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Motorcycle Suspension Help

Discussion in 'Motorcycles' started by Pugga, Apr 25, 2012.

  1. Apr 25, 2012 at 9:44 AM
    #1
    Pugga

    Pugga [OP] Pasti-Dip Free Since 1983

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    I've got a question for you motorcycle gurus out there. I want to upgrade the suspension on my 2002 Katana 750 and am having trouble with some of the specifics. I'm a member of a Katana forum also but everyone over there assumes everyone else races their bike so I can't get any decent feedback on an entry level upgrade (in TW suspension speak, everyone there thinks everyone needs a full LT setup when in fact plain old 5100's will do).

    I've found that the stock suspension rate is .65kg/mm and to have the bike setup for my weight, it should be closer to .90kg/mm. I've located a set of springs and want to open up the fork, swap the springs and close them back up. The other site is telling me I need to replace all my seals and get cartridge emulators as well, which effectively doubles the cost of this upgrade. I don't think I need new seals since the bike has under 9,000 miles on it and aren't showing any signs of leaking or deteriorating. I don't think I need the emulators because truth be told, I'm a mildly aggressive street rider at best and will most likely never see a race track. I feel for my needs the stock dampening adjustment would be sufficient but I can't get anyone with any kind of motorcycle know how to give me sound reasoning why I should or shouldn't go with the cartridge emulators.

    So, who's the resident motorcycle suspension expert? :)
     
  2. Apr 25, 2012 at 1:24 PM
    #2
    eborgie

    eborgie Mean Big Brother

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    Not me. I replaced my SV shock with GSXR shock. Free bump though.
     
  3. Apr 25, 2012 at 1:31 PM
    #3
    Pugga

    Pugga [OP] Pasti-Dip Free Since 1983

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    I've heard that the R6 shock is a decent upgrade for the Katana 600s but the 750's rear shock isn't half bad from the factory. It's got a decent amount of adjustment built in. Just trying to make it so the front end doesn't disappear every time I touch the brakes!
     
  4. Apr 25, 2012 at 1:37 PM
    #4
    Bloodhound

    Bloodhound Space For Rent

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    Admittedly I know nothing of Katana's but if you don't need seals or race tech emulators, don't bother.

    Suzuki's fork springs are normally a "progressive-rate" spring, meaning weak as hell extended and stiffer as they compress (in theory). As far as changing out your springs, you'd be a lot better off if you removed the forks from the motorcycle. It can be done, one at a time if you choose not to though. Problem is setting the oil height, normally the forks need to be collapsed for an accurate measurement.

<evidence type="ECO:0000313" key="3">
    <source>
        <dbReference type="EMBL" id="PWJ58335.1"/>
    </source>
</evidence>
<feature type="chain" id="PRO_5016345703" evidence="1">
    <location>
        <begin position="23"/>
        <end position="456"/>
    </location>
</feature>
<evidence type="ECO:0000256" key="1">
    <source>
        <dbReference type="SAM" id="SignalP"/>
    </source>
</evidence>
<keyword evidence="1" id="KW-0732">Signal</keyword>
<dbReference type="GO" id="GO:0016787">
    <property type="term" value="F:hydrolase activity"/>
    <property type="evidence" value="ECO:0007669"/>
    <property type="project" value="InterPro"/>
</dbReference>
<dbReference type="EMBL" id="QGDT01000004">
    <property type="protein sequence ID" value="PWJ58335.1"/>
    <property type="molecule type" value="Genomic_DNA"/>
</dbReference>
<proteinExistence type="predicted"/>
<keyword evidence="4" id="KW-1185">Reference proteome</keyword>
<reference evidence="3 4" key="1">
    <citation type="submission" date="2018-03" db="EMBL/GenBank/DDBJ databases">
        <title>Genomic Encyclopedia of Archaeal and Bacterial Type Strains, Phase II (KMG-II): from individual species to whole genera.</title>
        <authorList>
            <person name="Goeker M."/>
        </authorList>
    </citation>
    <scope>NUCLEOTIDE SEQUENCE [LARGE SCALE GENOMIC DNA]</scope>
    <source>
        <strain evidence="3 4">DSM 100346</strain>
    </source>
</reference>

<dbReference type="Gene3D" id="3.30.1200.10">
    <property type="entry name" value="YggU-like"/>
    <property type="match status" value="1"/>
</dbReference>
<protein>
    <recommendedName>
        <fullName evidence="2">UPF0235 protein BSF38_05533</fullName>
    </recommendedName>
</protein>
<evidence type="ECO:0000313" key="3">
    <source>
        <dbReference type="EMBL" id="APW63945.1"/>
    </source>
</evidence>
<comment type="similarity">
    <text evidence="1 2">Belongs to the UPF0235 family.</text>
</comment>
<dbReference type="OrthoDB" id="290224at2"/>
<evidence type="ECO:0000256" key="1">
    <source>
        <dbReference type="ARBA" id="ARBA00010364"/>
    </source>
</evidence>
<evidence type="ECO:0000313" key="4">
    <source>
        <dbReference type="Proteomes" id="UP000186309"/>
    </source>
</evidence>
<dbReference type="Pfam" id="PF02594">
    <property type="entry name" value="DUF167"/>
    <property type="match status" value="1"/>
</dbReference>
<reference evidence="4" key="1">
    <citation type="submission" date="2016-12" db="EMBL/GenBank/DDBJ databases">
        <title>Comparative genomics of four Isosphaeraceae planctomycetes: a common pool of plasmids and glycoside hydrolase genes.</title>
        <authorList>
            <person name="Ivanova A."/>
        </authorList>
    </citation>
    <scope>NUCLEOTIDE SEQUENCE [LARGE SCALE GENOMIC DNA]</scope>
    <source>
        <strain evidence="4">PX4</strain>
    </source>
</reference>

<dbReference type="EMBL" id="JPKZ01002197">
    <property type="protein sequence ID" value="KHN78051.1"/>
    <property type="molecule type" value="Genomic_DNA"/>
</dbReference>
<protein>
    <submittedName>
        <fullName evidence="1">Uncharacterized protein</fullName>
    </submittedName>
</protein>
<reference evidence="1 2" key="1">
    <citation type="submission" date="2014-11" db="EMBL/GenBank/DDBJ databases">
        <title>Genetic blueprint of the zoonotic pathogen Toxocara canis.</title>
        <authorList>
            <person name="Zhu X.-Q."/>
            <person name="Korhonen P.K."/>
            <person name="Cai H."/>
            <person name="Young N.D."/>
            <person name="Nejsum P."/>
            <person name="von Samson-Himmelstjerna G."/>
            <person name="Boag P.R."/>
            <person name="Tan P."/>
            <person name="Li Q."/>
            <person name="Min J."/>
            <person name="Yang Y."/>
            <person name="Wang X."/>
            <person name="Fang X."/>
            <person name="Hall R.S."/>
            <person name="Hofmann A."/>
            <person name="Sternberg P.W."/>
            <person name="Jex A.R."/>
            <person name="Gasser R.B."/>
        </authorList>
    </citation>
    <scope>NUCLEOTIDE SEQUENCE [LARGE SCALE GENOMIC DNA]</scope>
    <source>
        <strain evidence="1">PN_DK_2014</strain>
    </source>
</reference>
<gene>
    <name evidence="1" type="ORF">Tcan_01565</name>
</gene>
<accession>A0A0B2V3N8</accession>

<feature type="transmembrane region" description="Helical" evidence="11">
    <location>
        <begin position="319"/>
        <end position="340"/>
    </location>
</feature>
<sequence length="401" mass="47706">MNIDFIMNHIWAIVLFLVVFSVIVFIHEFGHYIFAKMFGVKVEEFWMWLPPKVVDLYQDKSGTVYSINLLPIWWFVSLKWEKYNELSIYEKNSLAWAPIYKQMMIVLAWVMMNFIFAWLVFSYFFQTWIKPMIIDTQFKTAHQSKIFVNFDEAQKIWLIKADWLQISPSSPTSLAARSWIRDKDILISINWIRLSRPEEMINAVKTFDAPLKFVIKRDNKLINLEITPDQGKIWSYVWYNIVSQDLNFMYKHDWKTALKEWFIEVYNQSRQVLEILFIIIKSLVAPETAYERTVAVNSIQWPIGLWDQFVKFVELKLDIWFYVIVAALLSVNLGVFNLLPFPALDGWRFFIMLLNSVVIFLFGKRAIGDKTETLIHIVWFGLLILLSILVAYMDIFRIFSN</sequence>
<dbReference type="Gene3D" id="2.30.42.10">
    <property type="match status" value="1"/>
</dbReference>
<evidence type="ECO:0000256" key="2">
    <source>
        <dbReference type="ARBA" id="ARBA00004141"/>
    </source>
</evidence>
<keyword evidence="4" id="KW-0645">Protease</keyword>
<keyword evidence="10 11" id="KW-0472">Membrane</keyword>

What kind of help do you need exactly? The emulators? Normally unless you are racing or a track-day addict you won't need them. What kind of adjustments do you have now? Rebound only? If that's the case emulators will allow you to dial in compression dampening but only while the forks are dis-assembled....which IMHO, is normally more of a pain in the ass than what it's worth. You can get relatively close playing with the fork oil height to add some "air spring"/compression. Warning though, go to high and you WILL blow the seal out.
     
  5. Apr 25, 2012 at 1:40 PM
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    Bloodhound

    Bloodhound Space For Rent

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    You need springs and a little higher oil height most likely. A few mm's of extra oil will give a hair more compression/air-spring. Either way, the fork springs support the weight of the motorcycle with you on it... If you are an aggressive braker, then you need some sort of adjustability for compression, or take it to the local suspension/tuner shop in your area and talk with him.
     
  6. Apr 25, 2012 at 1:43 PM
    #6
    toyohtadude

    toyohtadude Well-Known Member

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    I bought a pair of non-progressive 1.0 kg springs from Racetech and installed them without cartridges. No problem. The new springs were 1" longer than the OEM so I had to cut down the stock spacer. I did a step-by-step tutorial on the FZ1 forum if you're interested in viewing it. The FZ1 has USD forks. Check http://www.fz1-forum.com/forum/susp...n-notebook-w-penske-usd-forks-diy-manual.html and the forks start at post #71. You need to be signed in to view the pictures.

    FWIW, I did replace the seals and dust caps because they are cheap and how often do you get to take the forks apart? ;)
     
  7. Apr 25, 2012 at 1:54 PM
    #7
    toyohtadude

    toyohtadude Well-Known Member

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    I went back and looked at the pics from the handlebar conversion... You don't have USD forks so yours are even easier to do. Do you know the diameter of those? I have a 41 and a 43mm fork seal driver.